How to: Blank Growlers in 3 Easy Steps
Anytime we take our 32oz glass “blank” growlers to a brewery for a fill — whether it’s an employee or fellow craft beer enthusiast — there’s always somebody who wants to know where we got the re-fillable containers. We wanted to share that simple process to obtain them here, along with some clarification on California laws, and brewery policies. You can also skip that discussion, and get right to the steps.
CA Growler Laws and Brewery Policies
Until late 2013, California breweries were prohibited from filling any growler unless it displayed their own permanent markings, branding, or logo. After AB 647 was passed, breweries were allowed to fill outside containers, provided the other brewery’s branding on said growler was covered. Inherently, “blank” or plain containers were now accepted.
An important thing to note is that breweries are NOT REQUIRED to fill your covered/obscured/blank containers, Hydroflask, or triple-walled-vacuum-sealed-platinum-plated growler you funded on Kickstarter. AB 647 only makes it legal for breweries to accept 3rd party growlers.
What containers breweries choose to fill is up to them, and they have made their own policies going forward. For example, there are still some establishments that only accept their own branding, or allow specific container styles like Palla swing tops (genie bottle), or stainless steel.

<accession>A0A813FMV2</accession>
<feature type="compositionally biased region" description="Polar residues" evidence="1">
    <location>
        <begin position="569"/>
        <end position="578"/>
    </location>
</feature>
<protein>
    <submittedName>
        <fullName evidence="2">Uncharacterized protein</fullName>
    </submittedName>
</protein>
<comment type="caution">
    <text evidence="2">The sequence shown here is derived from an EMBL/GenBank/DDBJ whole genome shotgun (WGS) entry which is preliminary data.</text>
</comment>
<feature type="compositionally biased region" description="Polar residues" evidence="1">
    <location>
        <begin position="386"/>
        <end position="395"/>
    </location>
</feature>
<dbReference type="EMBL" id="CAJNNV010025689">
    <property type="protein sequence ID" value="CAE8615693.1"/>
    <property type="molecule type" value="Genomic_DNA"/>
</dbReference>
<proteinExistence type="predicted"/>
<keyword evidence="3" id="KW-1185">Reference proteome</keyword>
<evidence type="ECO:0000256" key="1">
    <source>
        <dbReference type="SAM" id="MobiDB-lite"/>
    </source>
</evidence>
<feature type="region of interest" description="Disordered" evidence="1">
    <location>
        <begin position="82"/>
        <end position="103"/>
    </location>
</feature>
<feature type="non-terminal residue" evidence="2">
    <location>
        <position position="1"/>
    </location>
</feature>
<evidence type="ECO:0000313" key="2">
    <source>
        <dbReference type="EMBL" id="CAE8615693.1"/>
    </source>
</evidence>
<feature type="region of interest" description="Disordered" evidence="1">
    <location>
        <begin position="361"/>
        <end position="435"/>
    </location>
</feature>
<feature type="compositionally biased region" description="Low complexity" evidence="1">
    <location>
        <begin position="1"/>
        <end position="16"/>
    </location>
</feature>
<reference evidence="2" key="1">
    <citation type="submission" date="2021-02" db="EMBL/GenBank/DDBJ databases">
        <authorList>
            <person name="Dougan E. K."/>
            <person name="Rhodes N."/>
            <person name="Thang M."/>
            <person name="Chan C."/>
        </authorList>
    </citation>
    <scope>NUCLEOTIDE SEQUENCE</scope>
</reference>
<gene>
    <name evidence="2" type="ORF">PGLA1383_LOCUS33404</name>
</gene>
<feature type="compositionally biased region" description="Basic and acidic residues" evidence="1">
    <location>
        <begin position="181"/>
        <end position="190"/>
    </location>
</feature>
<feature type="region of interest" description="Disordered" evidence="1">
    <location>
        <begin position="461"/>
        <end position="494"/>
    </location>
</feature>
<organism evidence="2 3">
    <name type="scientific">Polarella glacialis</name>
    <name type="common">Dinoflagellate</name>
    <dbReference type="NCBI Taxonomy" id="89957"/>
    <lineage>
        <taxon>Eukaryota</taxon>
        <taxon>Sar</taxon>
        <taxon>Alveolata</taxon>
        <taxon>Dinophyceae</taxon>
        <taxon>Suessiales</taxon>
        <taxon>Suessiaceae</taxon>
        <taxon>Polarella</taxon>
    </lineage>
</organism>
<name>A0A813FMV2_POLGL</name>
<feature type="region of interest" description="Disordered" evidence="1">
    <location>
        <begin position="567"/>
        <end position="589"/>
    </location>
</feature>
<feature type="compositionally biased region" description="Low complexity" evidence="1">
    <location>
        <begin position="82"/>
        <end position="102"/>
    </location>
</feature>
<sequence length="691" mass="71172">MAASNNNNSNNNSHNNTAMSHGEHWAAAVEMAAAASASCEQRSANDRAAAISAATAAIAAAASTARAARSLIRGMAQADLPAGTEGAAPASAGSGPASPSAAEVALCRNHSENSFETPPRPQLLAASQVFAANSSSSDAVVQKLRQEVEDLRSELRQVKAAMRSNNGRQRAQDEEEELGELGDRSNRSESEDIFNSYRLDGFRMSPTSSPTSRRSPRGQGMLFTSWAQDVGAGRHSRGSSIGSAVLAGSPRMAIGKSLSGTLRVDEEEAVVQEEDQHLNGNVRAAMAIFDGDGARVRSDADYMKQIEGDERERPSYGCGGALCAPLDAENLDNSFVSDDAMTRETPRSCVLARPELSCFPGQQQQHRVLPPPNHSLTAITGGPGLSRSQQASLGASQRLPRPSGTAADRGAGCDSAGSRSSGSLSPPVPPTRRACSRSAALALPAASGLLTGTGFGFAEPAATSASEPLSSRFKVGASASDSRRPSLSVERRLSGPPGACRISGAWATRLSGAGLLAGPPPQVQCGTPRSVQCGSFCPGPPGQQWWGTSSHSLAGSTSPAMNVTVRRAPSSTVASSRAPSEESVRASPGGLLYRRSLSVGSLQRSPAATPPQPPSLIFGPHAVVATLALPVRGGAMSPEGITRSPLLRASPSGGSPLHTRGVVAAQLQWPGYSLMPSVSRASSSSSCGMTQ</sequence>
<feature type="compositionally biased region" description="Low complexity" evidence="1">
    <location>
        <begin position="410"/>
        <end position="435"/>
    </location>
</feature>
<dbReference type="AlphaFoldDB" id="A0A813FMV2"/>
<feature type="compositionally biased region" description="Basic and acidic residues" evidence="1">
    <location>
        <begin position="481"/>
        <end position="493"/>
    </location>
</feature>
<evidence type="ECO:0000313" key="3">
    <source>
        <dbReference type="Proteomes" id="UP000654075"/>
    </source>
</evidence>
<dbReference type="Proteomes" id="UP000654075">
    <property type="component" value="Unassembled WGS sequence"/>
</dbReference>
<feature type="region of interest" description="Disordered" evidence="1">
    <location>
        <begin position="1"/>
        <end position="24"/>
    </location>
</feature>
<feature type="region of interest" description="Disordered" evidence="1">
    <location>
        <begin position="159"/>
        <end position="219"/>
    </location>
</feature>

If your local brewery will accept glass screw-top growlers — the easiest solution — without the need for any further taping, stickers, koozies, socks, or acetone and scraping — is a blank growler. Here’s how to get your own plain quart sized growler, and have it re-filled in a few easy steps:
3 Easy Steps
- Step One: Buy Saranac Beer
Saranac Brewery makes some okay beer, and two of their special releases, Legacy IPA and Pumpkin Ale, are bottled in 32oz containers. Those releases can always be found at Bevmo, and we have even spotted them at Trader Joe’s. We were thinking about titling this post “Free 32oz Growler”, which seemed a little click-baitish, but if you look at their price points you’re getting a filled growler for $4-5, when they usually sell for $5-7 at a brewery, empty.
- Step Two: Remove the Label
After you finish off the Saranac jug, and we would recommend the Pumpkin, since it’s one of their better offerings, go grab a sharp blade or utility knife. Depending on consumption levels, you may want to wait until the following day for safer cutting. Simply score a gentle line into the growler’s plastic shrink-wrapped label, which should now peel right off.
- Step Three: Get a Refill
Don’t forget to rinse the growler out! Take it to any local craft brewery that accepts glass screw-top blank beer growlers, and get a fill of a tasty favorite. Like we did here, with some AleSmith San Diego Pale Ale .394 and Speedway Stout. You don’t need to worry about caps — standard 64oz glass screw-top caps at the brewery will fit these quart growlers. Cheers!
Hopefully that was simple enough for you? Spend $3-4 dollars for a beer, and get a lifetime of effortless growler fills at your favorite breweries. These 32oz blank growlers, mini-growlers, grumblers, or whatever other name they get called across the country, are also great for variety. Get two of these filled with different beers, instead of 64oz of one kind.